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Curriculum and training needs of mid-level health workers in Africa: a situational review from Kenya


Curriculum and training needs of mid-level health workers in Africa: a situational review from Kenya, Nigeria, South Africa and Uganda

Ian Couper1,2* , Sunanda Ray3,4, Duane Blaauw5, Gideon Ng’wena6, Lucy Muchiri7, Eren Oyungu8, Akinyinka Omigbodun9,10 , Imran Morhason-Bello11 , Charles Ibingira12, James Tumwine13 , Daphney Conco14 and Sharon Fonn14

Abstract Background: Africa’s health systems rely on services provided by mid-level health workers (MLWs). Investment in their training is worthwhile since they are more likely to be retained in underserved areas, require shorter training courses and are less dependent on technology and investigations in their clinical practice than physicians. Their training programs and curricula need up-dating to be relevant to their practice and to reflect advances in health professional education. This study was conducted to review the training and curricula of MLWs in Kenya, Nigeria, South Africa and Uganda, to ascertain areas for improvement. Methods: Key informants from professional associations, regulatory bodies, training institutions, labour organisations and government ministries were interviewed in each country. Policy documents and training curricula were reviewed for relevant content. Feedback was provided through stakeholder and participant meetings and comments recorded. 421 District managers and 975 MLWs from urban and rural government district health facilities completed self-administered questionnaires regarding MLW training and performance. Results: Qualitative data indicated commonalities in scope of practice and in training programs across the four countries, with a focus on basic diagnosis and medical treatment. Older programs tended to be more didactic in their training approach and were often lacking in resources. Significant concerns regarding skills gaps and quality of training were raised. Nevertheless, quantitative data showed that most MLWs felt their basic training was adequate for the work they do. MLWs and district managers indicated that training methods needed updating with additional skills offered. MLWs wanted their training to include more problem-solving approaches and practical procedures that could be life-saving. Conclusions: MLWs are essential frontline workers in health services, not just a stop-gap. In Kenya, Nigeria and Uganda, their important role is appreciated by health service managers. At the same time, significant deficiencies in training program content and educational methodologies exist in these countries, whereas programs in South Africa appear to have benefited from their more recent origin. Improvements to training and curricula, based on international educational developments as well as the local burden of disease, will enable them to function with greater effectiveness and contribute to better quality care and outcomes. Keywords: Healthcare providers, Healthcare workers, Mid-level workers, Primary healthcare, Educational models, Quality of healthcare, Curricula, Africa Excerpt:


Achieving universal health coverage requires a well-trained and motivated health workforce, delivering a range of services. International experience suggests that mid-level health workers (MLWs) play an important role in addressing human resource shortages and improving health care access and equity, especially in low- and middle-income countries [15]. Africa’s health systems are dependent on services provided by MLWs, with initiation of new training programs in some countries and expansion of numbers of MLWs being trained in others in order to implement priority health programs. In 2007 this category of health care provider was identified in 25 out of 47 countries in sub-Saharan Africa [3]. Despite being the most cost-effective providers of primary and secondary health services, MLWs are often not included in health workforce planning and in some countries their roles are not formally regulated [5, 6]. They have been called doctor-substitutes, those who compensate for the scarcity of doctors especially in rural and underserved areas [35]. However, compared to doctors, they have higher retention in underserved areas, shorter training courses and lower dependence on expensive technology and investigations [4]. Whether MLWs are well-equipped to fulfill their responsibilities however, is uncertain. There have been several calls to review and update the curricula and training of MLWs, to ensure they gain the competencies necessary to make a significant impact in addressing twenty-first century healthcare needs [711].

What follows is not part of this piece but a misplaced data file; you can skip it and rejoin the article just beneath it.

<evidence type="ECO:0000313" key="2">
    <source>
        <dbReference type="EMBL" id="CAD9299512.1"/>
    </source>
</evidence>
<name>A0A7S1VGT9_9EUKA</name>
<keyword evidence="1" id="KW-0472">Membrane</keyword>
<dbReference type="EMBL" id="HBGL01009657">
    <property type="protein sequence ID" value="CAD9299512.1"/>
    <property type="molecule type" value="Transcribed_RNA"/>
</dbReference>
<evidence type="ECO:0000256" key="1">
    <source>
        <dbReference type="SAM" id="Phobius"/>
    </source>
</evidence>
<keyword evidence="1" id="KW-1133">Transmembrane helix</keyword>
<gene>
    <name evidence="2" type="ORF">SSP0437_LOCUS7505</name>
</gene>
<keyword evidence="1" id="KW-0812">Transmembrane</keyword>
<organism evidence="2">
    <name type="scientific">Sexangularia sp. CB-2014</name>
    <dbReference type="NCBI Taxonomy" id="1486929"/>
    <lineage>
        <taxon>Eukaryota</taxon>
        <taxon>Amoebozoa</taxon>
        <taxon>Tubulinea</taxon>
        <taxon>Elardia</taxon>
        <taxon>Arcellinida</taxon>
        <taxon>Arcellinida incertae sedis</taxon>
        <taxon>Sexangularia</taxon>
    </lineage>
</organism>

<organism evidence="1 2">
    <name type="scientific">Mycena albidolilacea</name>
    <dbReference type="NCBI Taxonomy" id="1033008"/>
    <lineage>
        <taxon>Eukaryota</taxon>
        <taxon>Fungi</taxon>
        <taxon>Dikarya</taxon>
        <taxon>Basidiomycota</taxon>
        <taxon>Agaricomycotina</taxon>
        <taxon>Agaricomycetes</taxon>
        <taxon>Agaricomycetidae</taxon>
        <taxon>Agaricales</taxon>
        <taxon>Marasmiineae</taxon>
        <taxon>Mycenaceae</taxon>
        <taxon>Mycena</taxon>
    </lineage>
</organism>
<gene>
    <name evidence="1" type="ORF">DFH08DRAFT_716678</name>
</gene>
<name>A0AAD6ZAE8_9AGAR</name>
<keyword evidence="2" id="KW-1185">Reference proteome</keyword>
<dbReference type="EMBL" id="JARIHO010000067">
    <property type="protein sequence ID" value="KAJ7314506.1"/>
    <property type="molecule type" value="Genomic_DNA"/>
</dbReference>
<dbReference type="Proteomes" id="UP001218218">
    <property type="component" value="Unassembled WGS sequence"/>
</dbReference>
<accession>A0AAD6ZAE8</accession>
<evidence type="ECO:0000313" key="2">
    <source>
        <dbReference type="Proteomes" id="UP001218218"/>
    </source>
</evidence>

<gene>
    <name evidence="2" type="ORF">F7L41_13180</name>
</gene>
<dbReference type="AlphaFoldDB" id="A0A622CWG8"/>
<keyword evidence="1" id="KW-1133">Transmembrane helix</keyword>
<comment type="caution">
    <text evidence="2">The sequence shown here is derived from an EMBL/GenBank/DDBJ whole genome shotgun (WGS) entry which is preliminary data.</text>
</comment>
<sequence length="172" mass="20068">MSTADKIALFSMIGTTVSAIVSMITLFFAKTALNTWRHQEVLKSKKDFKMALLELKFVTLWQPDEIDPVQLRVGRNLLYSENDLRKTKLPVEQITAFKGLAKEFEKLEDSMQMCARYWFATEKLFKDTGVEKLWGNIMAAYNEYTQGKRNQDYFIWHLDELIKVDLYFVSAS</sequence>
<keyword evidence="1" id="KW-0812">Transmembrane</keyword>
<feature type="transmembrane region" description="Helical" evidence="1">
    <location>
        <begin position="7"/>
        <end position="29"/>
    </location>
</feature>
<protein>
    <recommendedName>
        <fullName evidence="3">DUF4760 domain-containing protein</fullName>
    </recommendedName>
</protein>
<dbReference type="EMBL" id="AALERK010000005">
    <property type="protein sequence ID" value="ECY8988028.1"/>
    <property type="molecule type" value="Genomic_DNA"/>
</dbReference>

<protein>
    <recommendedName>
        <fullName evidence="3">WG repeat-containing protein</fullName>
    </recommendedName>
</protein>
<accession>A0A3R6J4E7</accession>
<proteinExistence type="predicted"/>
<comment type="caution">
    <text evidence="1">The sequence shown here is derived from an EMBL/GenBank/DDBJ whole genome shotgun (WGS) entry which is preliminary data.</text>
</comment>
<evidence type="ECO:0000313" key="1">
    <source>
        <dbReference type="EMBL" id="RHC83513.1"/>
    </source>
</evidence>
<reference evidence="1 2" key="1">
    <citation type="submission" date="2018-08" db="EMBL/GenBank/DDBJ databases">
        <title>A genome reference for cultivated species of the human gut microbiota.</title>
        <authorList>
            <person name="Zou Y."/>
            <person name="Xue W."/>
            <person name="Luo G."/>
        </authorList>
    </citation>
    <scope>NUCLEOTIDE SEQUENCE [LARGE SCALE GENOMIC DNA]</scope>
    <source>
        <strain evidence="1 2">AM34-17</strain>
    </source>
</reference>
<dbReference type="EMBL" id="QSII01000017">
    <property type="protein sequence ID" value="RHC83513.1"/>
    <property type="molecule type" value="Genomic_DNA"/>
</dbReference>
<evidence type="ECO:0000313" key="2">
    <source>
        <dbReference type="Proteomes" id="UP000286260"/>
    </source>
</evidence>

Clinical MLWs include a range of cadres that carry out diagnostic and treatment functions convention- ally thought of as the responsibility of doctors, usually in primary and secondary healthcare settings. They include clinical officers, health officers, medical assistants, téchnicos de medicina and téchnicos de cirugia, clinical associates and others who are trained to diagnose and manage common medical, maternal and child health (MCH) and surgical conditions [12]. Where nurses take on “medical” tasks such as making diagnoses, initiating treatment or performing anaesthesia, they may also be considered MLWs [5, 9]. Recently the term “associate clinician” has been adopted by MLWs1 as a unifying term in the professional development of this cadre [12]. Training programs for physician assistants, a profession with comparable concepts of clinical delegation and patient management, started in the USA in the mid-1960s, and have now been established in Europe, Australia and North America [13]. A recent systematic review of quality of care found that outcomes of numerous interventions in the areas of MCH, communicable and non-communicable diseases were similar whether carried out by MLWs (including midwives) or doctors, albeit that the level of evidence was low [6]. A Cochrane review similarly found that appropriately trained nurses could produce as high quality care as primary care doctors, with as good health outcomes for patients [14]. A more recent review found that nurse substitution for doctors in primary care has a positive effect on patient satisfaction, hospital admission and mortality [15]. The reviews emphasize the importance of good supervision and training relevant to purpose, based on an under- standing that there is a chain that links effective learning to high-quality services and thus to improved health [16]. It is therefore important to examine the training of MLWs in Africa, to assess whether it is fit-for-purpose and whether improvements can be made to training and thus to quality of care. The training programs for African MLWs were mainly developed in the mid-twentieth century to address physician shortages during colonial and immediately post-colonial periods of African history, based on the medical model of education at that time. Kenya for ex- ample has trained clinical officers since 1928, though the original certificate course was replaced with a three-year diploma in 1967 [17]. Globally the literature is silent on the appropriateness and relevance of curricula, teaching methodologies and training personnel for MLWs, though there is some indication that curricula and teaching methods may not be tailored to the practice of these workers to meet needs of the communities they serve [5]. The Lancet Commission on the Education of Health Professionals for the twenty-first Century did not specifically discuss the training of MLWs. With regard to medical, nursing, and public health training it noted that professional education has not kept pace with current health challenges. This was attributed to “fragmented, outdated, and static curricula that produce ill-equipped graduates” characterised by a mismatch of competencies to health needs, poor teamwork, and a narrow focus on technical, individual and hospital-oriented care [16]. The same criticism is likely to apply to the training of MLWs, but there is a paucity of literature that critically appraises the relevance or appropriateness of MLW training, aside from descriptions of focused training for specific, narrowly defined roles.